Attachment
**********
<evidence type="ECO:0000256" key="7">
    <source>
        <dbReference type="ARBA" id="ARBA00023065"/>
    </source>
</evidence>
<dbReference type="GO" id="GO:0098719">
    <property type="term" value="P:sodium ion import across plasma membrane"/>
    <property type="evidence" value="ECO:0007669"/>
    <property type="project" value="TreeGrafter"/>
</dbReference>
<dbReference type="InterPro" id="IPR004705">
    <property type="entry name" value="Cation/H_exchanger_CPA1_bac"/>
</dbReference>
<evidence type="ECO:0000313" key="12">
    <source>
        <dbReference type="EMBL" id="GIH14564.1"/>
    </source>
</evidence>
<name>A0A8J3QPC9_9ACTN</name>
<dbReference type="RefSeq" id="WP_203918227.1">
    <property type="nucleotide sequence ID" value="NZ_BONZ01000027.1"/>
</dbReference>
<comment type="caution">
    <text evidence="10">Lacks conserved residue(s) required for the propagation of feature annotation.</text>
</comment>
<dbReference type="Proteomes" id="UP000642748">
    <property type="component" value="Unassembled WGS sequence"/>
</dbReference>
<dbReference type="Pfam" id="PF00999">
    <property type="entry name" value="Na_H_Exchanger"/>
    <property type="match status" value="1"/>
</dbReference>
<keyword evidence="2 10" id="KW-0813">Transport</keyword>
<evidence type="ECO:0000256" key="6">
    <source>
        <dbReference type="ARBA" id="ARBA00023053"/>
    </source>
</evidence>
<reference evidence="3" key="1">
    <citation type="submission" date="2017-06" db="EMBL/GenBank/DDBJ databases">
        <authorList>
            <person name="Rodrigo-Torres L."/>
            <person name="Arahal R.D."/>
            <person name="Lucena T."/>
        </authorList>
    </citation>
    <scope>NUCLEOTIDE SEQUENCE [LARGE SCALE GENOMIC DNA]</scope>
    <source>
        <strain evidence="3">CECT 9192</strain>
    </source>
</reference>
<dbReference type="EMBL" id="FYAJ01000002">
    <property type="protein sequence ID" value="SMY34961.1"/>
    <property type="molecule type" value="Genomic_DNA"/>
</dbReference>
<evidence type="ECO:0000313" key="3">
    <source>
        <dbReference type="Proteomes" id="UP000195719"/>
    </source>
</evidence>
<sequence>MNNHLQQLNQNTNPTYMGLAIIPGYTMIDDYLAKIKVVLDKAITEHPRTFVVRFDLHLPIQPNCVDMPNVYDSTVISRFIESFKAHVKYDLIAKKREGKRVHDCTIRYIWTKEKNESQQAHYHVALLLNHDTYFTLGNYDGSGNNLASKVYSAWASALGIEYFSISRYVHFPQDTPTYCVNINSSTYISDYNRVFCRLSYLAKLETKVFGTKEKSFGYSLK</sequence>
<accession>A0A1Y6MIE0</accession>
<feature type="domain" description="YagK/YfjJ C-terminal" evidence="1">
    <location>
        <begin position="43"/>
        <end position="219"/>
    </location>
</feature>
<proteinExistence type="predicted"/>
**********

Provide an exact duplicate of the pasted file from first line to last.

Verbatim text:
<evidence type="ECO:0000256" key="7">
    <source>
        <dbReference type="ARBA" id="ARBA00023065"/>
    </source>
</evidence>
<dbReference type="GO" id="GO:0098719">
    <property type="term" value="P:sodium ion import across plasma membrane"/>
    <property type="evidence" value="ECO:0007669"/>
    <property type="project" value="TreeGrafter"/>
</dbReference>
<dbReference type="InterPro" id="IPR004705">
    <property type="entry name" value="Cation/H_exchanger_CPA1_bac"/>
</dbReference>
<evidence type="ECO:0000313" key="12">
    <source>
        <dbReference type="EMBL" id="GIH14564.1"/>
    </source>
</evidence>
<name>A0A8J3QPC9_9ACTN</name>
<dbReference type="RefSeq" id="WP_203918227.1">
    <property type="nucleotide sequence ID" value="NZ_BONZ01000027.1"/>
</dbReference>
<comment type="caution">
    <text evidence="10">Lacks conserved residue(s) required for the propagation of feature annotation.</text>
</comment>
<dbReference type="Proteomes" id="UP000642748">
    <property type="component" value="Unassembled WGS sequence"/>
</dbReference>
<dbReference type="Pfam" id="PF00999">
    <property type="entry name" value="Na_H_Exchanger"/>
    <property type="match status" value="1"/>
</dbReference>
<keyword evidence="2 10" id="KW-0813">Transport</keyword>
<evidence type="ECO:0000256" key="6">
    <source>
        <dbReference type="ARBA" id="ARBA00023053"/>
    </source>
</evidence>
<reference evidence="3" key="1">
    <citation type="submission" date="2017-06" db="EMBL/GenBank/DDBJ databases">
        <authorList>
            <person name="Rodrigo-Torres L."/>
            <person name="Arahal R.D."/>
            <person name="Lucena T."/>
        </authorList>
    </citation>
    <scope>NUCLEOTIDE SEQUENCE [LARGE SCALE GENOMIC DNA]</scope>
    <source>
        <strain evidence="3">CECT 9192</strain>
    </source>
</reference>
<dbReference type="EMBL" id="FYAJ01000002">
    <property type="protein sequence ID" value="SMY34961.1"/>
    <property type="molecule type" value="Genomic_DNA"/>
</dbReference>
<evidence type="ECO:0000313" key="3">
    <source>
        <dbReference type="Proteomes" id="UP000195719"/>
    </source>
</evidence>
<sequence>MNNHLQQLNQNTNPTYMGLAIIPGYTMIDDYLAKIKVVLDKAITEHPRTFVVRFDLHLPIQPNCVDMPNVYDSTVISRFIESFKAHVKYDLIAKKREGKRVHDCTIRYIWTKEKNESQQAHYHVALLLNHDTYFTLGNYDGSGNNLASKVYSAWASALGIEYFSISRYVHFPQDTPTYCVNINSSTYISDYNRVFCRLSYLAKLETKVFGTKEKSFGYSLK</sequence>
<accession>A0A1Y6MIE0</accession>
<feature type="domain" description="YagK/YfjJ C-terminal" evidence="1">
    <location>
        <begin position="43"/>
        <end position="219"/>
    </location>
</feature>
<proteinExistence type="predicted"/>